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© 2018 - First Crazy Developer (Abhishek Kumar)
  

crazydeveloper How to Find and Replace Values in All Tables and All Text Columns in SQL Server

Problem 1:

We have a tables (SQL Server) which references paths (with specific name/ value), but now the path is going to change. In the path column, we have many records and we need to change just a portion (name/ value) of the path, but not the entire path. And we need to change the same string to the new one, in every record.

How can we do this with a simple update?


Problem 2:

We have read about a SQL injection attack where text is inserted and this could be a good way to remove the offending text.



In above discussion we have two problem, second problem I faced in last few days when one of my client got this issues. I went through lots of articles and find this solution. I modified that as per our requirements.

Here I want to share the solution with my all friends.


Solution:

First step to resolve the above problems are need to find a certain string in any text data type such as char, nchar, nvarchar, varchar, text and ntext.

Second step to either replace that certain string or remove that, if that was SQL Inject.



Look at the following Script :


  1. SET NOCOUNT ON
  2. DECLARE @stringToFind VARCHAR(100)
  3. DECLARE @stringToReplace VARCHAR(100)
  4. DECLARE @schema sysname
  5. DECLARE @table sysname
  6. DECLARE @count INT
  7. DECLARE @sqlCommand VARCHAR(8000)
  8. DECLARE @where VARCHAR(8000)
  9. DECLARE @columnName sysname
  10. DECLARE @object_id INT
  11. SET @stringToFind = 'Abhishek Kumar'
  12. SET @stringToReplace = 'FirstCrazyDeveloper.com'
  13. DECLARE TAB_CURSOR CURSOR FOR
  14. SELECT B.NAME AS SCHEMANAME,
  15. A.NAME AS TABLENAME,
  16. A.OBJECT_ID
  17. FROM sys.objects A
  18. INNER JOIN sys.schemas B
  19. ON A.SCHEMA_ID = B.SCHEMA_ID
  20. WHERE TYPE = 'U'
  21. ORDER BY 1
  22. OPEN TAB_CURSOR
  23. FETCH NEXT FROM TAB_CURSOR
  24. INTO @schema,
  25. @table,
  26. @object_id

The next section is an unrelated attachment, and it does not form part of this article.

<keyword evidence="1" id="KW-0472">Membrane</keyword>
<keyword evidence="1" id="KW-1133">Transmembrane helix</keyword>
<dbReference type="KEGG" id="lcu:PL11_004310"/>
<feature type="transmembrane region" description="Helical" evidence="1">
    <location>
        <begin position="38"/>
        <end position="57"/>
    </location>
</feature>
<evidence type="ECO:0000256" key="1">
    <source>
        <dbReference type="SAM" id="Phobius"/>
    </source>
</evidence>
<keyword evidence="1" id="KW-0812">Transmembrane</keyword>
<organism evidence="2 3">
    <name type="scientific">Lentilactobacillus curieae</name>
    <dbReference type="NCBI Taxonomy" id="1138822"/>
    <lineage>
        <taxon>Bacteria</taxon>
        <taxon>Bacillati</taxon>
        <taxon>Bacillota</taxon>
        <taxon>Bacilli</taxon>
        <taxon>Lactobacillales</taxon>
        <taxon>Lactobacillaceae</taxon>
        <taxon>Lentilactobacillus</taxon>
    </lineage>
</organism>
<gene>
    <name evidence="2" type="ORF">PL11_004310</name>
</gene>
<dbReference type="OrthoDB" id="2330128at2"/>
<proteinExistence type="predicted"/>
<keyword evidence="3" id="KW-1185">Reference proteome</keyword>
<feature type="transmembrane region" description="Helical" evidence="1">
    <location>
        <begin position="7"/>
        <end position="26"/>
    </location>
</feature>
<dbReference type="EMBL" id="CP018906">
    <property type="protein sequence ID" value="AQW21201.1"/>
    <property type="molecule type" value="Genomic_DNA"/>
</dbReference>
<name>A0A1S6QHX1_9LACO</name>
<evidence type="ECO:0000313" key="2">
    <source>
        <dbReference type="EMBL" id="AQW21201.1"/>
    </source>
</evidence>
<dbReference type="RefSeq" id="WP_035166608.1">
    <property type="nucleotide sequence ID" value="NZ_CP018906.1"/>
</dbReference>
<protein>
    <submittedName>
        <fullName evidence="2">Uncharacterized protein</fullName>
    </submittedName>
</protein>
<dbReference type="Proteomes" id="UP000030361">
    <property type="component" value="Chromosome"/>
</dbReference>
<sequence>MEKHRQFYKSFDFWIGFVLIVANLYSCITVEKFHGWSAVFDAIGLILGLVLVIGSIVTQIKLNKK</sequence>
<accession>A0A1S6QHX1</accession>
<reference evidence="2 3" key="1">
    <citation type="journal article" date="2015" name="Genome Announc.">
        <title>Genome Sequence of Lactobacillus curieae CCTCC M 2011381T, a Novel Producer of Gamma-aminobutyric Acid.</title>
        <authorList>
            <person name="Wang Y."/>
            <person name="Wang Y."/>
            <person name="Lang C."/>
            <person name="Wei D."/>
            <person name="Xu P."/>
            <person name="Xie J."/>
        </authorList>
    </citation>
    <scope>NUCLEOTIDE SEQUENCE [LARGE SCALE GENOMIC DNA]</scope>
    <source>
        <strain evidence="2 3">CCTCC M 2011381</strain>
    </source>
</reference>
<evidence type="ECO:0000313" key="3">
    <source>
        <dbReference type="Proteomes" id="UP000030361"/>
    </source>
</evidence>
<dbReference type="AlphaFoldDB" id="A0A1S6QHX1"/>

27. WHILE @@FETCH_STATUS = 0
  28. BEGIN
  29. DECLARE COL_CURSOR CURSOR FOR
  30. SELECT A.NAME
  31. FROM sys.columns A
  32. INNER JOIN sys.types B
  33. ON A.SYSTEM_TYPE_ID = B.SYSTEM_TYPE_ID
  34. WHERE OBJECT_ID = @object_id
  35. AND IS_COMPUTED = 0
  36. AND B.NAME IN ('char','nchar','nvarchar','varchar','text','ntext')
  37. OPEN COL_CURSOR
  38. FETCH NEXT FROM COL_CURSOR
  39. INTO @columnName
  40. WHILE @@FETCH_STATUS = 0
  41. BEGIN
  42. SET @sqlCommand = 'UPDATE ' + @schema + '.' + @table + ' SET [' + @columnName
  43. + '] = REPLACE(convert(nvarchar(max),[' + @columnName + ']),'''
  44. + @stringToFind + ''',''' + @stringToReplace + ''')'
  45. SET @where = ' WHERE [' + @columnName + '] LIKE ''%' + @stringToFind + '%'''
  46. EXEC( @sqlCommand + @where)
  47. SET @count = @@ROWCOUNT
  48. IF @count > 0
  49. BEGIN
  50. PRINT @sqlCommand + @where
  51. PRINT 'Updated: ' + CONVERT(VARCHAR(10),@count)
  52. PRINT '----------------------------------------------------'
  53. END
  54. FETCH NEXT FROM COL_CURSOR
  55. INTO @columnName
  56. END
  57. CLOSE COL_CURSOR
  58. DEALLOCATE COL_CURSOR
  59. FETCH NEXT FROM TAB_CURSOR
  60. INTO @schema,
  61. @table,
  62. @object_id
  63. END
  64. CLOSE TAB_CURSOR
  65. DEALLOCATE TAB_CURSOR


We can see in the above Script, here we tried to find "Abhishek Kumar" and replace with "FirstCrazyDeveloper.com" in SQL Server. The above code traverse all table column and replace all columns having value of "Abhishek Kumar" with "FirstCrazyDeveloper.com" values in SQL Server.


After the updated the column, we are also displaying the message to shows the command that was run and how many rows were affected.